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These Tiny, Stretchy Speakers and Microphones Let Your Skin Play Music

If you are prone to forget your headphones, you will be delighted to know that new wearable technology that could turn your skin into a speaker would soon become a reality. Created mainly to help speech- and hearing-impaired people, the new “smart skin” could be easily embedded into the ears, or into a patch on the throat. A similar system which is described in the study acts as a microphone. It can be connected to a device and system to unlock the voice activated security system.

In order to build speakers and the microphones that will be thinner than a temporary tattoo, the researchers needed to design electronics that are flexible enough to stretch and bend with the skin, without losing their capacity to conduct heat and electricity, which are necessary to transmit audio signals.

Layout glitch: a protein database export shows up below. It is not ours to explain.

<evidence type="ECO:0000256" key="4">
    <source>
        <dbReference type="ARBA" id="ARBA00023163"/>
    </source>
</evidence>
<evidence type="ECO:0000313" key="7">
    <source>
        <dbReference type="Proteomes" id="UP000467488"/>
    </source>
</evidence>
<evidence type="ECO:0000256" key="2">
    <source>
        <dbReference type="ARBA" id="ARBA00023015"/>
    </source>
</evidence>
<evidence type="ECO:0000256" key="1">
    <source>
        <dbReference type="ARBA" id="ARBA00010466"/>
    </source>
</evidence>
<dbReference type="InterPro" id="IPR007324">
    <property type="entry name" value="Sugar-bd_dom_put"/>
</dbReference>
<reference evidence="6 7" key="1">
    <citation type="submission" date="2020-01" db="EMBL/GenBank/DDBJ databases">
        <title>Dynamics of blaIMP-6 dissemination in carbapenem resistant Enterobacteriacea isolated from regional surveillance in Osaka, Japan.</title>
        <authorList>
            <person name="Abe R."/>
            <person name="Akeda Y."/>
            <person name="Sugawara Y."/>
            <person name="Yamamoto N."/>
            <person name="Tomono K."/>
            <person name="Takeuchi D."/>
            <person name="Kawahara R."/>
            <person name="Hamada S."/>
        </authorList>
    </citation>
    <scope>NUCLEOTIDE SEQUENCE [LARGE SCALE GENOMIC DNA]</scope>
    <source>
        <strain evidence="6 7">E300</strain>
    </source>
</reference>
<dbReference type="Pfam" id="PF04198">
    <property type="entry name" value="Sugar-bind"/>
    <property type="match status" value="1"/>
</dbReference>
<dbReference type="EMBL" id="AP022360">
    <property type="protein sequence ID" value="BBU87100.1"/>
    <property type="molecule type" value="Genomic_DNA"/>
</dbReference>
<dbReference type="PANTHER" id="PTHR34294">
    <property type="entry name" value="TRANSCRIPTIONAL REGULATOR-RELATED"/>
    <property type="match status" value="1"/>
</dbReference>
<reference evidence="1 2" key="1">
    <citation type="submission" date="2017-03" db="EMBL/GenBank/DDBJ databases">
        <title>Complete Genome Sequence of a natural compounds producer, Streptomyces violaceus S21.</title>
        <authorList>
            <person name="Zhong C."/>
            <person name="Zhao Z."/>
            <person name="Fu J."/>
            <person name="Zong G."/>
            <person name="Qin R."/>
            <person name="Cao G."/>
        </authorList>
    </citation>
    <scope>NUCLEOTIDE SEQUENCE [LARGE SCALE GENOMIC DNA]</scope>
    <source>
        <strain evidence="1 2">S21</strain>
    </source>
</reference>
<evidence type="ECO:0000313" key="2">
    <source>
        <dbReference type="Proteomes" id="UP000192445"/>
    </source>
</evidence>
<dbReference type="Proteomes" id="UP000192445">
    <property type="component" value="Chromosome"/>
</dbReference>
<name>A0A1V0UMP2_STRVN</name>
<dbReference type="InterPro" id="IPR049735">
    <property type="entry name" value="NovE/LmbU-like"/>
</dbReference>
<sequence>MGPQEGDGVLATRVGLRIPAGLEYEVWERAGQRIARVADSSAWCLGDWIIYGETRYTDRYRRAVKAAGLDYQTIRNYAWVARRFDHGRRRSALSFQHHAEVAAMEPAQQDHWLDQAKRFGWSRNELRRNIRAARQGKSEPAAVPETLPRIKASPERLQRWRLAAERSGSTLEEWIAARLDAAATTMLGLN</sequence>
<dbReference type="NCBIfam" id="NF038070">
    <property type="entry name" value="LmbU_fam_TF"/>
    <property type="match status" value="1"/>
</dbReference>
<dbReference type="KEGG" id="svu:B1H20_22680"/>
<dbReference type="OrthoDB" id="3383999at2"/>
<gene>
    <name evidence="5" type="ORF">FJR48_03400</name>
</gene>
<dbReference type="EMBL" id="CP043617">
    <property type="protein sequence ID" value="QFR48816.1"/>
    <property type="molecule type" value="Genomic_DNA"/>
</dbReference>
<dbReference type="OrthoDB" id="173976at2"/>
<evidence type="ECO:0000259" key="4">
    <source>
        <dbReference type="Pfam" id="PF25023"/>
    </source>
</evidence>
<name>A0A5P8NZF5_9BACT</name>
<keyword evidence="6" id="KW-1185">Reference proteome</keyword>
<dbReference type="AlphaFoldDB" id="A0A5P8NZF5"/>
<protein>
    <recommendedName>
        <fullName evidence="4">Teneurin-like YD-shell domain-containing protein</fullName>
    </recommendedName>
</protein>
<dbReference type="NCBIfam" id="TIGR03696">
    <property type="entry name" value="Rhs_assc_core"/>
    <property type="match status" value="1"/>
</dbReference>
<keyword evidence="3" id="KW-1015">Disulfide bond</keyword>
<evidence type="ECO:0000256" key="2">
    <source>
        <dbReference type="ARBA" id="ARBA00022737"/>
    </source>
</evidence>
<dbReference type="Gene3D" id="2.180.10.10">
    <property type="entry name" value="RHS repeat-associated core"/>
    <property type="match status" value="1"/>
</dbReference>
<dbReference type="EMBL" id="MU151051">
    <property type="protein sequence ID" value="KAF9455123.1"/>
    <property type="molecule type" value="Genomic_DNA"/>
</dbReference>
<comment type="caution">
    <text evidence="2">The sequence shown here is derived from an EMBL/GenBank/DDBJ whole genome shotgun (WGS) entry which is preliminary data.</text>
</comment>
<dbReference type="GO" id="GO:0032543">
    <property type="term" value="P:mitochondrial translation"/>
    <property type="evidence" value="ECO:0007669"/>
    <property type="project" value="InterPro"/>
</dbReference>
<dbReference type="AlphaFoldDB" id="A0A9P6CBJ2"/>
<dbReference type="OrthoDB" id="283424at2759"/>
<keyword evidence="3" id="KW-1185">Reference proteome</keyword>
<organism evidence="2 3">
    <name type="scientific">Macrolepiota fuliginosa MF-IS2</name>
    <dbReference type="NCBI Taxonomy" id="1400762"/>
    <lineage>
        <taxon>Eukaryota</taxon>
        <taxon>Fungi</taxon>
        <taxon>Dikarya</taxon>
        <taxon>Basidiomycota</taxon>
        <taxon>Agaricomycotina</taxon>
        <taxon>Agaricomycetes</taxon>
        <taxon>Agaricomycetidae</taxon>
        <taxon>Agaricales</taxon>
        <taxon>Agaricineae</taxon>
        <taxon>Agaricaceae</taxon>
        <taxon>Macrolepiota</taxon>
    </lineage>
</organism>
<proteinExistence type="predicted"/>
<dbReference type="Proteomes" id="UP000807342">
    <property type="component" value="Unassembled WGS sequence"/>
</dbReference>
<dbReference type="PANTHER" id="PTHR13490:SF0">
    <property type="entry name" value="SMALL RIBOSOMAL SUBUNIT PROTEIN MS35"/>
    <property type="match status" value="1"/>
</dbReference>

After testing different types of materials, the scientist settled on grids of tiny wires which are painted with polymer layers.  The wires were transparent, stretchy, and capable of conducting sound signals.

After getting the electric audio signals from the music player, the loudspeaker heats up the wire to a temperature of 33 C, which then replicates the sound pattern by changing the pressure of the air. Our ear picks up these changes in air pressure as sound waves.

The researchers have tested the microphone by asking four people to unlock a smartphone with the help of a voice recognition software. Out of these four subjects, only one was a registered user. Over ten trials, the system was able to recognize the correct voice more than 98% of the time.

The researchers say that the next step will be to improve the sound quality and volume of the tiny speakers, and the accuracy of the microphone in detecting speech and differentiating between different voices. They also want to come up with better materials for mass manufacturing. Till the time, these speakers become available in the market, make sure to hold those headphones on your way out to the door.

Picture Credits: ScienceMag

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